R For Helium

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About Helium; 1 cubic centimeter of Helium weighs 0.0001785 gram g 1 cubic inch of Helium weighs 0.00010318 ounce oz Helium weighs 0.0001785 gram per cubic centimeter or 0.1785 kilogram per cubic meter, i.e. Density of helium is equal to 0.1785 kg/m³; at 0°C (32°F or 273.15K) at standard atmospheric pressure.In Imperial or US customary measurement system, the density is equal to. At left is a helium spectral tube excited by means of a 5000 volt transformer. At the right of the image are the spectral lines through a 600 line/mm diffraction grating. Standard Atmosphere, 1976 (USSA1976) defines the gas constant R ∗ as: R ∗ = 8.314 32 × 10 3 N⋅m⋅kmol −1 ⋅K −1. Note the use of kilomole units resulting in the factor of 1,000 in the constant. The USSA1976 acknowledges that this value is not consistent with the cited values for the Avogadro constant and the Boltzmann constant.

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R For Helium

The speed of sound in an ideal gas is given by the relationship

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  • R = the universal gas constant = 8.314 J/mol K,
  • T = the absolute temperature
  • M = the molecular weight of the gas in kg/mol
  • γ = the adiabatic constant, characteristic of the specific gas
Helium

For air, the adiabatic constant γ = 1.4 and the average molecular mass for dry air is 28.95 gm/mol. This leads to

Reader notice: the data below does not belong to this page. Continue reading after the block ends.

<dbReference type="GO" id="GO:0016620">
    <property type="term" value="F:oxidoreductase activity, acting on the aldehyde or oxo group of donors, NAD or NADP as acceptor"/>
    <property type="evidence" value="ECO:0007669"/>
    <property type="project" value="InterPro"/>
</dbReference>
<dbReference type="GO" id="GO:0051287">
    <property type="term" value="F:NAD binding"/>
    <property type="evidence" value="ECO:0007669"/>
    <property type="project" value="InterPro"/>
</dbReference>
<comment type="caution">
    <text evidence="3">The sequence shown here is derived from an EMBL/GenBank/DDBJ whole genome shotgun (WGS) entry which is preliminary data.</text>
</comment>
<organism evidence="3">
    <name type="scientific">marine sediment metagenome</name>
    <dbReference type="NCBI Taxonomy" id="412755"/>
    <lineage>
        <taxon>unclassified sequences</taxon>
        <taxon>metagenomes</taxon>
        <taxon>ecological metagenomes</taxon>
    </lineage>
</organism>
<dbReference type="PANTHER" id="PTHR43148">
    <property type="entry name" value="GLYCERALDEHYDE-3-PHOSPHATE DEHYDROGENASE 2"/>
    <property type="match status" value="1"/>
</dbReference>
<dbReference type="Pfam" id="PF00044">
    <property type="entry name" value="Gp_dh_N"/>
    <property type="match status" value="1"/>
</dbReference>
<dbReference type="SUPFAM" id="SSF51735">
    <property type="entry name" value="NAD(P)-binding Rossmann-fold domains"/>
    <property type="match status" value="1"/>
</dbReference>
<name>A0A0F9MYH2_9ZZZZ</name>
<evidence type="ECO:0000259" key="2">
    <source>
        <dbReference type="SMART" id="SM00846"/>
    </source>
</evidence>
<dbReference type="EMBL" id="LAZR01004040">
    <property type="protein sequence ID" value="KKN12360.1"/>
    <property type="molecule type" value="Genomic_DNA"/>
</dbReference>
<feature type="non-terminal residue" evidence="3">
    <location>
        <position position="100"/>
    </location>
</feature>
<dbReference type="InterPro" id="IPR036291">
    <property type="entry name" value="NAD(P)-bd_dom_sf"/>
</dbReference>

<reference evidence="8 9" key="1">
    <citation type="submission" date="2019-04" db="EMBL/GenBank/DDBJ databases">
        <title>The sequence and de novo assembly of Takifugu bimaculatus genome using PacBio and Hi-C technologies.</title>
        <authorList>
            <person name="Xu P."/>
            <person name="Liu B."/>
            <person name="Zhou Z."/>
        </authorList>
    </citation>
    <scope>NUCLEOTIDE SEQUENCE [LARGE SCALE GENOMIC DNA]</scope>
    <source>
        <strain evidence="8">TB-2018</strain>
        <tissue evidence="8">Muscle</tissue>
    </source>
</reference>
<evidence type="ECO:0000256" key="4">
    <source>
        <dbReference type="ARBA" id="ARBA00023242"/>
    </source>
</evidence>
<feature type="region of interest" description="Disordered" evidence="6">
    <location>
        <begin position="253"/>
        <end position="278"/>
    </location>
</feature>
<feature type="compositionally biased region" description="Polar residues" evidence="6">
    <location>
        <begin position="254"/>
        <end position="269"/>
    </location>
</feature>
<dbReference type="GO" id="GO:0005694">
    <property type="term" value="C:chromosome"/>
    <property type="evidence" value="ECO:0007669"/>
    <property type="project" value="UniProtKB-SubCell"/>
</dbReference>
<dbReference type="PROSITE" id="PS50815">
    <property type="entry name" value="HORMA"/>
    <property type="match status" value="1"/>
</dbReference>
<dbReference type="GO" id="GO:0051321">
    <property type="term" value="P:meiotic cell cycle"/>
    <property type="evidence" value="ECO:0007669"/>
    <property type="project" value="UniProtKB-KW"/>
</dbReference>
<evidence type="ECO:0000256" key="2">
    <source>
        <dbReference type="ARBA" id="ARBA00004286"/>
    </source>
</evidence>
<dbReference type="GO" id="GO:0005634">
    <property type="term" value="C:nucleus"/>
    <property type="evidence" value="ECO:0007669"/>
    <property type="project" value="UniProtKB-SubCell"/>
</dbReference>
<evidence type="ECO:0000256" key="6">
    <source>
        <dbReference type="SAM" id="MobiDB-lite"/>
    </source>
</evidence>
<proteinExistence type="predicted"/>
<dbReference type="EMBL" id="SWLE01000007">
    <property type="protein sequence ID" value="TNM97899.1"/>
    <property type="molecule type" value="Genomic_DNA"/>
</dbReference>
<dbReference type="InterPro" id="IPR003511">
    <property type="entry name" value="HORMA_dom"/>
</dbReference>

Doing this calculation for air at 0°C gives vsound = 331.39 m/s and at 1°C gives vsound = 332.00 m/s. This leads to a commonly used approximate formula for the sound speed in air:

For temperatures near room temperature, the speed of sound in air can be calculated from this convenient approximate relationship, but the more general relationship is needed for calculations in helium or other gases.

Where

Three Uses Of Helium

The calculation above was done for dry air, and moisture content in the air would be expected to increase the speed of sound slightly because the molecular weight of water vapor is 18 compared to 28.95 for dry air. A revised average molecular weight could be calculated based on the vapor pressure of water in the air. However, the assumption of an adiabatic constant of γ = 1.4 used in the calculation is based upon the diatomic molecules N2 and O2 and does not apply to water molecules. So the detailed modeling of the effect of water vapor on the speed of sound would have to settle on an appropriate value of γ to use.

R For Helium

Table of sound speeds